“[Linden Lab] has every right to refuse to list third-party software in [its] viewer directory or to bar third-party software from the grid, for [any reason not prohibited by law],” said one developer who declined to be named,”but suggesting [in this case] that third-party developers are violating [the GNU Public License and intellectual property rights] is just bullshit. [It’s] wrong and it’s defamatory.”
I’ve paraphrased that just a little, partly to tone the language down a touch.
And back we go to LLKDU, the extended Kakadu JPEG2000 library.
As a part of each installation of an official Second Life viewer, one of the files copied to the user’s system is LLKDU. Neither statically nor dynamically linked to the viewer application at compile time, the library is loaded as a dynamic shared object sometime after runtime has commenced, if it is found to be present.
The code which automatically looks for and loads LLKDU (if present) during runtime was released under the GPLv2 by Linden Lab as a part of the overall Second Life viewer codebase.
LLKDU itself is not redistributable by third-parties and I’m not presently aware of any third-party viewer which redistributes it. Most viewers ship with the slightly slower OpenJPEG library instead, which performs the same fundamental tasks. A second-party user can, if they choose, place a copy of the LLKDU library – placed on their systems by Linden Lab – in a location where a third-party viewer could find it.
What the Lab essentially is claiming that leaving the GPL-licensed code intact and thus allowing the possibility that a second-party user might actually do so constitutes a violation of the GNU Public License, and thus, essentially an intellectual property violation by breaching the terms of distribution of the source-code.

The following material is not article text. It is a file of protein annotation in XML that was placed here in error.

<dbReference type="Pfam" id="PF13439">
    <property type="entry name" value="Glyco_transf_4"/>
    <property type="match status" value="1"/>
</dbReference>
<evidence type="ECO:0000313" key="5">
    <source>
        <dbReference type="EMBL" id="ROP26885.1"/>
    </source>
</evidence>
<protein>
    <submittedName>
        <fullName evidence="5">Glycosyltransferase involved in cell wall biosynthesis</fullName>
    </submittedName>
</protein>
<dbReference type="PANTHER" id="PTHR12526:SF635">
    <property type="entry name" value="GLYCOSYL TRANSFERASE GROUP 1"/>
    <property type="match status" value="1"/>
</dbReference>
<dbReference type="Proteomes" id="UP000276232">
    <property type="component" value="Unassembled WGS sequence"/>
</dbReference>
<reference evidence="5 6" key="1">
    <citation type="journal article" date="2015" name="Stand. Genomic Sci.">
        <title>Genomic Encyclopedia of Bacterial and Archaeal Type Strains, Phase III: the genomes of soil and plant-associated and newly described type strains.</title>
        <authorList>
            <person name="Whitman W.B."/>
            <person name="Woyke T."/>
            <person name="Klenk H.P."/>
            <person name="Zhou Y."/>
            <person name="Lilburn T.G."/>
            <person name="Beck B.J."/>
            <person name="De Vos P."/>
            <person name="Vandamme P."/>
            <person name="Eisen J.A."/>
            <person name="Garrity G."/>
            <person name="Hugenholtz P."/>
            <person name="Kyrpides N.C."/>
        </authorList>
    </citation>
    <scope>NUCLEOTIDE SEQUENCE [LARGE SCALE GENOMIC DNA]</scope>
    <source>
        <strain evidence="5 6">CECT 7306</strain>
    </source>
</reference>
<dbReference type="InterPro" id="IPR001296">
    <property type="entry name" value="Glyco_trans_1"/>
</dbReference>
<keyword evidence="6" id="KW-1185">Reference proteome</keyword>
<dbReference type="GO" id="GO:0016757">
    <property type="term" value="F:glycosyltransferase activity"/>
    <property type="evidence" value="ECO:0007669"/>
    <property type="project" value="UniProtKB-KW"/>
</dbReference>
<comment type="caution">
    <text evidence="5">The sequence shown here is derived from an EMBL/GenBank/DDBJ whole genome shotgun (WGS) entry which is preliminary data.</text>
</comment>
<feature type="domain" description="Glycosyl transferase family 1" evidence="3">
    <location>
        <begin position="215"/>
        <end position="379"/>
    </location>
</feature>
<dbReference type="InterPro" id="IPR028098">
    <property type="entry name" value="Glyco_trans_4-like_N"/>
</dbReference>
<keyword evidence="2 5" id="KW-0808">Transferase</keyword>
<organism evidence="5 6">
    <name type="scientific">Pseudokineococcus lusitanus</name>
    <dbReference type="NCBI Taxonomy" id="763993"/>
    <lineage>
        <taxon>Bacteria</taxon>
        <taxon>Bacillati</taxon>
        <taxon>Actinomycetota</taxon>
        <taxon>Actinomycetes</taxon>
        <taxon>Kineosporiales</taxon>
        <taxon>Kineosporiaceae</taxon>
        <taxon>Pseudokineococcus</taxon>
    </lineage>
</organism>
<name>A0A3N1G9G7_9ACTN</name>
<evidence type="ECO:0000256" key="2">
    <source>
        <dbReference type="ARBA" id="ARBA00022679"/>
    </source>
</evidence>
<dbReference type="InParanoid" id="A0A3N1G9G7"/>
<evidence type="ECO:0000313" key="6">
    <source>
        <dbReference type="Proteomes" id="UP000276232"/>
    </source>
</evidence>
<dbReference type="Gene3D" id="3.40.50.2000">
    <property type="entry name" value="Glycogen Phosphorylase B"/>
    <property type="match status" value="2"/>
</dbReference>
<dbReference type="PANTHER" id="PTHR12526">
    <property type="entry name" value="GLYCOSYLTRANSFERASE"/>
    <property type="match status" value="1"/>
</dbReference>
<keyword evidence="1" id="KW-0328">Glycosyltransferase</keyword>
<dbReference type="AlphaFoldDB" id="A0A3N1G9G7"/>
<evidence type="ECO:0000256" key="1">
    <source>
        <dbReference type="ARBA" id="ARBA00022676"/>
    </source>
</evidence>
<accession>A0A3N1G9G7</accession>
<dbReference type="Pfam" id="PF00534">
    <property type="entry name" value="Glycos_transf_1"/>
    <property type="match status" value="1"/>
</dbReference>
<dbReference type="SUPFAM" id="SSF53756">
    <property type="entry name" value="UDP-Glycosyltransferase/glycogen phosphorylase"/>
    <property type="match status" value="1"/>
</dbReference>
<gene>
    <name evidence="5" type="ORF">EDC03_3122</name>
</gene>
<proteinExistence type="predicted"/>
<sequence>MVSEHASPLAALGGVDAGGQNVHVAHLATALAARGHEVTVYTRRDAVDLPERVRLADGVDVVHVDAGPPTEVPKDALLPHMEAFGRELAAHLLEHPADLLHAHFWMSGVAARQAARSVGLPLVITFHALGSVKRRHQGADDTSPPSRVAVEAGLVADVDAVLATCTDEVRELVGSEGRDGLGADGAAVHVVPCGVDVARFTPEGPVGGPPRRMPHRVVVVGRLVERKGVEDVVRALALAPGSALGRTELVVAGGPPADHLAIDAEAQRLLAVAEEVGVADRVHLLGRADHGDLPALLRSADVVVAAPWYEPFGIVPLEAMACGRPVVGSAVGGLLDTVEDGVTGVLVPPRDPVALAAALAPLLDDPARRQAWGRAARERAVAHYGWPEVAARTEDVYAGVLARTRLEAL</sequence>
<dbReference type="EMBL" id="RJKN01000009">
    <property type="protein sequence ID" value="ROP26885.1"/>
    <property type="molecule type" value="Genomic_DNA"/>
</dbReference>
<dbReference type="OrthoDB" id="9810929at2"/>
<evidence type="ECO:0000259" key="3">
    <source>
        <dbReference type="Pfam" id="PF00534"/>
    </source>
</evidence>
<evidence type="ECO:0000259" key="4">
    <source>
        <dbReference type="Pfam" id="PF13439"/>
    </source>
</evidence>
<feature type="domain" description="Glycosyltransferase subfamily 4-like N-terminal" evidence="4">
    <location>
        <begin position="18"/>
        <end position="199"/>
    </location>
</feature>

Thus, the Lab asserts, the source-code that has been released by the Lab must be altered to disallow the user from benefiting from certain actions on their system in order to uphold the GPL.
Wow. It’s not hard to see why developers are steamed about this.
Firstly, the GPL just doesn’t work that way. Yes, the Lab can ban viewers or bar them from its directory or both if it pleases, but calling developers dishonest when the Lab (having set up the licensing in the first place) should know better? That’s a whole different kettle of herring.
Some are suggesting that the Lab’s motivation for all of this is that it may be under pressure from Kakadu itself, for unwittingly having breached some terms of the licensing agreement under which the Lab obtained the rights to modify and distribute the library in the first place. It would be both ironic and bitingly hypocritical if that were actually the case.
At the present time Henri Beauchamp, developer of the third-party Cool VL viewer, indicates that he has no intention of buckling.
Conversely, developers of the Imprudence viewer, while expressing distaste for the approach the Lab is taking, have indicated that they will make the necessary changes as soon as practicable.
Of course, my expectation is that the Lab will just go ahead and delist/ban any viewer project that doesn’t comply. However, you’d think that would be more than enough without adding the apparent slur of licensing violations on top of that.
tl;dr: Linden Lab apparently wants to (or has to) attempt to quash widespread second-party use of LLKDU in conjunction with third-party viewers. The Lab has every right to do that. Quite possibly, as some have suggested, it may even be obligated to make the attempt. It can also bar third-party viewers that don’t make the code-changes it wants. It has every right to do that too. Dressing it up as a GPL violation on the part of third-party developers, however, is both incorrect and insulting.